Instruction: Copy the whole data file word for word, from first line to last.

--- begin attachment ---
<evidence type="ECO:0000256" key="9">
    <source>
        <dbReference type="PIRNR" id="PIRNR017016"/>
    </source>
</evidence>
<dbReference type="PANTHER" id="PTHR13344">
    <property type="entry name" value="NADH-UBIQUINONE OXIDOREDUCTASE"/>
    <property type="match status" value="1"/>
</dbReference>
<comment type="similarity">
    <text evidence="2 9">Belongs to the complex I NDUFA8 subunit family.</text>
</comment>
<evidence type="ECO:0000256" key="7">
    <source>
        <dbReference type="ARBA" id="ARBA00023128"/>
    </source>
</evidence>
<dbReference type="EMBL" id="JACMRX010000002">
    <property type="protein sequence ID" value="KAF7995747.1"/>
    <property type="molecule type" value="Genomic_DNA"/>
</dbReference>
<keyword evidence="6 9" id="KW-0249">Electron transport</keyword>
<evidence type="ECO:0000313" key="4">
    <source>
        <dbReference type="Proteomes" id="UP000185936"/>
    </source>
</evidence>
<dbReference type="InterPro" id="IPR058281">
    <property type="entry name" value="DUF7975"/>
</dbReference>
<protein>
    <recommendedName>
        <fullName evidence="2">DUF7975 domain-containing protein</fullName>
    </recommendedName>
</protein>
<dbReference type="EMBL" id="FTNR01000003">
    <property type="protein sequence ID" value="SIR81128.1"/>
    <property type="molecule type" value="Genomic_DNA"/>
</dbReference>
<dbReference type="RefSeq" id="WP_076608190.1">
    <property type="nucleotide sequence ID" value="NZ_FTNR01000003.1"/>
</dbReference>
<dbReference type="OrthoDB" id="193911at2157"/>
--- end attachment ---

<evidence type="ECO:0000256" key="9">
    <source>
        <dbReference type="PIRNR" id="PIRNR017016"/>
    </source>
</evidence>
<dbReference type="PANTHER" id="PTHR13344">
    <property type="entry name" value="NADH-UBIQUINONE OXIDOREDUCTASE"/>
    <property type="match status" value="1"/>
</dbReference>
<comment type="similarity">
    <text evidence="2 9">Belongs to the complex I NDUFA8 subunit family.</text>
</comment>
<evidence type="ECO:0000256" key="7">
    <source>
        <dbReference type="ARBA" id="ARBA00023128"/>
    </source>
</evidence>
<dbReference type="EMBL" id="JACMRX010000002">
    <property type="protein sequence ID" value="KAF7995747.1"/>
    <property type="molecule type" value="Genomic_DNA"/>
</dbReference>
<keyword evidence="6 9" id="KW-0249">Electron transport</keyword>
<evidence type="ECO:0000313" key="4">
    <source>
        <dbReference type="Proteomes" id="UP000185936"/>
    </source>
</evidence>
<dbReference type="InterPro" id="IPR058281">
    <property type="entry name" value="DUF7975"/>
</dbReference>
<protein>
    <recommendedName>
        <fullName evidence="2">DUF7975 domain-containing protein</fullName>
    </recommendedName>
</protein>
<dbReference type="EMBL" id="FTNR01000003">
    <property type="protein sequence ID" value="SIR81128.1"/>
    <property type="molecule type" value="Genomic_DNA"/>
</dbReference>
<dbReference type="RefSeq" id="WP_076608190.1">
    <property type="nucleotide sequence ID" value="NZ_FTNR01000003.1"/>
</dbReference>
<dbReference type="OrthoDB" id="193911at2157"/>